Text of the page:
Throughout the course, the emphasis is on learning in clinical settings supported by small group seminars, tutorials and discussion groups and large group activities including clinic-pathological demonstrations and lectures.
Clinical teaching is delivered on the wards (with additional opportunities to attend general and specialist outpatient clinics) and in general practice. The course is based in Cambridge although at least one third is delivered in regional hospitals/practices to take advantage of the different educational opportunities which they are able to offer including:
- Small student group sizes;
- Experience of different hospital/general practice environments;
- Exposure to a different range of patients and ethnic populations;
- Building relationships between students and consultants/GPs throughout the region, facilitating progression to the pre-registration/foundation period.
There are also supervisions, tutorials and lectures. Learning in small groups is important with an average of six-eight in an Undergraduate Clinical Supervision group. Group sizes on the wards are also small, between two (regional hospitals) and seven (Addenbrooke’s); in Year 6 there is a maximum of two students per clinical team anywhere. Tutorials in General Practice are given on a one-to-one or one-to-two basis. The majority of clinical teaching is delivered to small groups of students by practising clinicians in all specialities.
Students are expected to play an active role in their clinical team, to follow up a group of patients including watching special investigations or treatment and to present patients on ward rounds and in clinical and MDT (Multi-disciplinary Team) meetings.
Weekly Undergraduate Clinical Supervisions are organised for students (in Cambridge College groups) whenever students are based at Addenbrooke’s.Similar student groups are organised duringRegional Hospital placements in Year 4 and Year 6 (Regional Undergraduate Clinical Supervisions). Supervisions focus on improving clinical skills and reinforcing the lessons of Clinical and Communication Skills and are generally delivered by appropriately trained junior doctors as near-peer teaching sessions. Topic-based tutorials and discussions of ethical problems may also be included.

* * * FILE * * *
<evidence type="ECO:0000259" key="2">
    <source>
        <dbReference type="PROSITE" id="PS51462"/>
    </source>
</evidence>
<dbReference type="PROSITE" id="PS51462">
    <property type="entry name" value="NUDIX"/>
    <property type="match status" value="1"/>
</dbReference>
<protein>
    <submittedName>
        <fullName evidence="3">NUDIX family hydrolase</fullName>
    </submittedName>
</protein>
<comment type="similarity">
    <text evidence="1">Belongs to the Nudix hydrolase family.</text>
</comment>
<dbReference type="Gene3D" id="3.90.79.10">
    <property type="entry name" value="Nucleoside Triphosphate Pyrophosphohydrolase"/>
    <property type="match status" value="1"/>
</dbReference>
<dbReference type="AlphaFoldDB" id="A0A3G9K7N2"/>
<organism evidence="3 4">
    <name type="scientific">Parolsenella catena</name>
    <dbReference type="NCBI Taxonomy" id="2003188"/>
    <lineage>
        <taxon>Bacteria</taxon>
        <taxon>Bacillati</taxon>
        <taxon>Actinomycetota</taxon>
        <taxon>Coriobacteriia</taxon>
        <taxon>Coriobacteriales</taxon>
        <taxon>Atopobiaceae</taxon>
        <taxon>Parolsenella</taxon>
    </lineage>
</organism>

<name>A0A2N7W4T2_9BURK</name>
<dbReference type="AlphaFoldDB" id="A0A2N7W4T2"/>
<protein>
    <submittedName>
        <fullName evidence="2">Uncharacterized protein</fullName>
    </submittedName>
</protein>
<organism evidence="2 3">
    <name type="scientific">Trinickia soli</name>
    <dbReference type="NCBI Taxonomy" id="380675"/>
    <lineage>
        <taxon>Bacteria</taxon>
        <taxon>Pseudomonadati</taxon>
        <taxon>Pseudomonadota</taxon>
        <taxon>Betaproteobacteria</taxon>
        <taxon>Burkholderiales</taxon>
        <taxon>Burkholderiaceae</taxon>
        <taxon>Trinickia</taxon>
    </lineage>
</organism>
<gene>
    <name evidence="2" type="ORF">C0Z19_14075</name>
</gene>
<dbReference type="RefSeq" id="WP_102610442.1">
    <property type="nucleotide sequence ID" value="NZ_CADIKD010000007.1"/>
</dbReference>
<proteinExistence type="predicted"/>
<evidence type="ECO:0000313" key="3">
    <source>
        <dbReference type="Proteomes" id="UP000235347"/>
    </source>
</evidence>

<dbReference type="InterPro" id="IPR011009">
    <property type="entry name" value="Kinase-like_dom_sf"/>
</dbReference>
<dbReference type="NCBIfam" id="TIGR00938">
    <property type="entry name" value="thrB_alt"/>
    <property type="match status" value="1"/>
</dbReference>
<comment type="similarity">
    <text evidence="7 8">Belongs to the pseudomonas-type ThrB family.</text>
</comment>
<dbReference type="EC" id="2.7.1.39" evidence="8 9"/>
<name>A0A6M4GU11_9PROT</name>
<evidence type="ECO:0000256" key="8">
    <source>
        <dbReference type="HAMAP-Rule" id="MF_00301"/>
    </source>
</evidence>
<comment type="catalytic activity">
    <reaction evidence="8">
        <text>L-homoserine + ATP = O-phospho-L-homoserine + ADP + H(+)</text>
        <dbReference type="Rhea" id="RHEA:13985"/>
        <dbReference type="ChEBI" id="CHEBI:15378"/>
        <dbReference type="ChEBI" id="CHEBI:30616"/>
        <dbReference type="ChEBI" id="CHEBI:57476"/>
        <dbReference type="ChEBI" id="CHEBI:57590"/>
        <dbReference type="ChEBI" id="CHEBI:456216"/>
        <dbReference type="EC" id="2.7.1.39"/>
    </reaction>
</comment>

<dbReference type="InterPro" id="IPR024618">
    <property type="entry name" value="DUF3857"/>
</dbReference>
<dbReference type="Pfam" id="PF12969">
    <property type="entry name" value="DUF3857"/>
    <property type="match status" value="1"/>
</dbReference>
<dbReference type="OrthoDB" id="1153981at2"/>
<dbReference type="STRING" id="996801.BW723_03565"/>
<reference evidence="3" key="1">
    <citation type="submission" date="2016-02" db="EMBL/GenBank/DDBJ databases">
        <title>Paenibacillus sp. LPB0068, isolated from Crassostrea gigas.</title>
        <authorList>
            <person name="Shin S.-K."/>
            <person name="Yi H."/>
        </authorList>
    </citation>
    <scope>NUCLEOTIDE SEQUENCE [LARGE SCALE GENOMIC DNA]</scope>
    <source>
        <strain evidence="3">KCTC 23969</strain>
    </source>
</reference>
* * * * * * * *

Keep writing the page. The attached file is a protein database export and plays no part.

In general, there are no lectures during clinical placements. Self-directed learning is encouraged; students are given guidance on learning methods in Year 4 and autonomous learning is supported by the on-line learning materials.
Much of the material in the curriculum themes is delivered in small groups, including clinical and communication skills work with simulated patients and actors and Professional Practice Groups, both of which occur throughout the course.
Review and Integration (R&I) Weeks
Students are brought together for a series of 12 ‘Review and Integration’ weeks spread throughout the clinical course. These include a programme of lectures covering subject matter that, for educational or practical reasons, is best delivered in large groups. These weeks also facilitate student interaction within the year group.
Practical Clinical Skills
Opportunities for learning practical clinical skills are provided in all placements and reinforced by Clinical Supervisors. A Clinical Skills Unit (CSU) based in Addenbrooke’s has responsibility for planning and delivery of an integrated programme of practical clinical skills supported by clinical skills centres and staff in the regional hospitals. The Skills curriculum is delivered simultaneously in Cambridge and in the region hospitals.
Library and IT Facilities
All Clinical Students are registered with the Medical Library on their arrival. As well as electronic resources available via University RAVEN logins, students are automatically registered for login to NHS ATHENS. All the key resources for learning and practicing evidence based medicine are available including Cochrane Library, Medline, Embase, NHS Evidence. Self-service networked printing, scanning and photocopying facilities are available. Students have the use of a 60 PC study room on the upper floor of the library, plus wifi and additional PCs in the Sherwood Room (the student common room).
All regional partner NHS Trusts have library and IT provision.
The Clinical School Computing Service (CSCS) manages MedEd which hosts all the academic and administrative material for the curriculum. The online student and programme evaluation system and certain online assessments are part of the MedEd system.